Meanwhile, Rossiyskaya Gazeta writes that it's likely that the Western sanctions against Russia will be retracted shortly. Nikita Maslennikov, Finance and Economics Department Head of the Contemporary Development Institute, told the newspaper that the sanctions may be recalled as early as mid-October. The daily reminds that the likelihood of withdrawing sanctions was voiced by EU's leadership before they adopted the documents. At the same time the expert highlighted that steps like adoption of the new package of sanctions do not bode well for international relations and only deteriorate the situation. Quote “Admittedly, I'd call the latest package signed by the European Union mainly demonstrational. It correlates and corresponds to anti-Russian sanctions imposed by the United States.” end quote Maslennikov noted that it's necessary to respond to the sanctions – it would be logical and appropriate. Quote “In any case retaliatory measures have to be taken sensible so that domestic businesses and consumers do not get the short end of the stick.” end quote. The expert suggests that if proposed embargoes on cars and clothing are imposed, a transition period should be provided.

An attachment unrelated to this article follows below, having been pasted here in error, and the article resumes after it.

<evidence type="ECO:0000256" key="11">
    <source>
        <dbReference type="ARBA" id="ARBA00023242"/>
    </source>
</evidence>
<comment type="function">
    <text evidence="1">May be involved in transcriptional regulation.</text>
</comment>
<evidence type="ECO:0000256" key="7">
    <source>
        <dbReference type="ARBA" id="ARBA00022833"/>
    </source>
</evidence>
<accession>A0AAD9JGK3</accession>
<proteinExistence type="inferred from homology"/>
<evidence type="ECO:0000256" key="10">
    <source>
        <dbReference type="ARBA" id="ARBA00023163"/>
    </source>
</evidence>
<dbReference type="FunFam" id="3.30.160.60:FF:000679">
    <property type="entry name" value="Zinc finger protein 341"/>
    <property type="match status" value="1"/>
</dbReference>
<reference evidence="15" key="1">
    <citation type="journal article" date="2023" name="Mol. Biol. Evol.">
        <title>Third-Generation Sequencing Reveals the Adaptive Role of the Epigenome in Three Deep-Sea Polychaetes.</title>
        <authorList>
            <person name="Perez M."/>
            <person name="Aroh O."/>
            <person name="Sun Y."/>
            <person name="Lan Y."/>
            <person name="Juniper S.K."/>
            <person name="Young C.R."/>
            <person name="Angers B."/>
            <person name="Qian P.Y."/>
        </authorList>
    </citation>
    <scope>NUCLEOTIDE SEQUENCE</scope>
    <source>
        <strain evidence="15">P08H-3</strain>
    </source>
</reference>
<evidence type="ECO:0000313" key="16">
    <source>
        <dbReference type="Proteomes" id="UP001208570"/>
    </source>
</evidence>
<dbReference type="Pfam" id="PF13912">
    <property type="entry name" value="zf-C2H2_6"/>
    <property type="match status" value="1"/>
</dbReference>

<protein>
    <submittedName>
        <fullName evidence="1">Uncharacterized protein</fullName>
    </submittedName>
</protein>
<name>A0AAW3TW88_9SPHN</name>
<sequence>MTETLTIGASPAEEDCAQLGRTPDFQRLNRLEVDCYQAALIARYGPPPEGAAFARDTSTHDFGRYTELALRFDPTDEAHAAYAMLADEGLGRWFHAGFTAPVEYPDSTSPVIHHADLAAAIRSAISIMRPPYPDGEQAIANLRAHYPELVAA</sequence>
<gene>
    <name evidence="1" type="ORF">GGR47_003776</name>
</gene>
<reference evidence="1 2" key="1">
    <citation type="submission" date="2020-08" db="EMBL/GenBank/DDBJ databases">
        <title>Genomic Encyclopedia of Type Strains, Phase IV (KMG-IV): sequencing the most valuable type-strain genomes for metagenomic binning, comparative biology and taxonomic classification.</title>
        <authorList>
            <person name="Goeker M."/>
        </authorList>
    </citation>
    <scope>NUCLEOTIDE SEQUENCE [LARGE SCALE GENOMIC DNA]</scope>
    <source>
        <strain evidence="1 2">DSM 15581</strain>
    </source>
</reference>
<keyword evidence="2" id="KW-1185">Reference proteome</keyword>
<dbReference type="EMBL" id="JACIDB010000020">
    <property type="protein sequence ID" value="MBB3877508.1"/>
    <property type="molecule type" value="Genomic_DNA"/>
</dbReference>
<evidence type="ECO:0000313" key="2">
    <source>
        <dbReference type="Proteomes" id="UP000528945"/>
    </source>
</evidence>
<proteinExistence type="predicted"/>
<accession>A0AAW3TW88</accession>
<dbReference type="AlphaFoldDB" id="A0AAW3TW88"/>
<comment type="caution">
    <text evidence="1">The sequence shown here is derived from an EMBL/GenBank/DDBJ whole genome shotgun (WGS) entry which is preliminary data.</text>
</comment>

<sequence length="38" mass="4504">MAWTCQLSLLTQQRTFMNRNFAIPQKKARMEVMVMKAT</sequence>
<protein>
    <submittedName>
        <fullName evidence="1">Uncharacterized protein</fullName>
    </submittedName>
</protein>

The Telegraph writes that Britain is set to impose restrictions on Muslim Brotherhood-linked organizations and block activists moving to London. The decision follows a report by a senior diplomat which raised concerns over the group's links to extremists in the Middle East. The daily reminds that David Cameron asked Sir John Jenkins, the ambassador to Saudi Arabia, to compile a full report on the Muslim Brotherhood after Gulf allies put pressure on the government to curtail the movement's London-based operations. The article writes that officials privy to the drafting of Sir John's report said it had been handed over to Downing Street and a statement on its findings would be published before the end of the year. While it stops short of proposing a ban on the Brotherhood, it accepts some of the movement's activity amounts to complicity with armed groups and extremists in the Middle East and elsewhere, the daily notes. At the same time, a senior British official involved in the process said parts of the report are too sensitive to publish.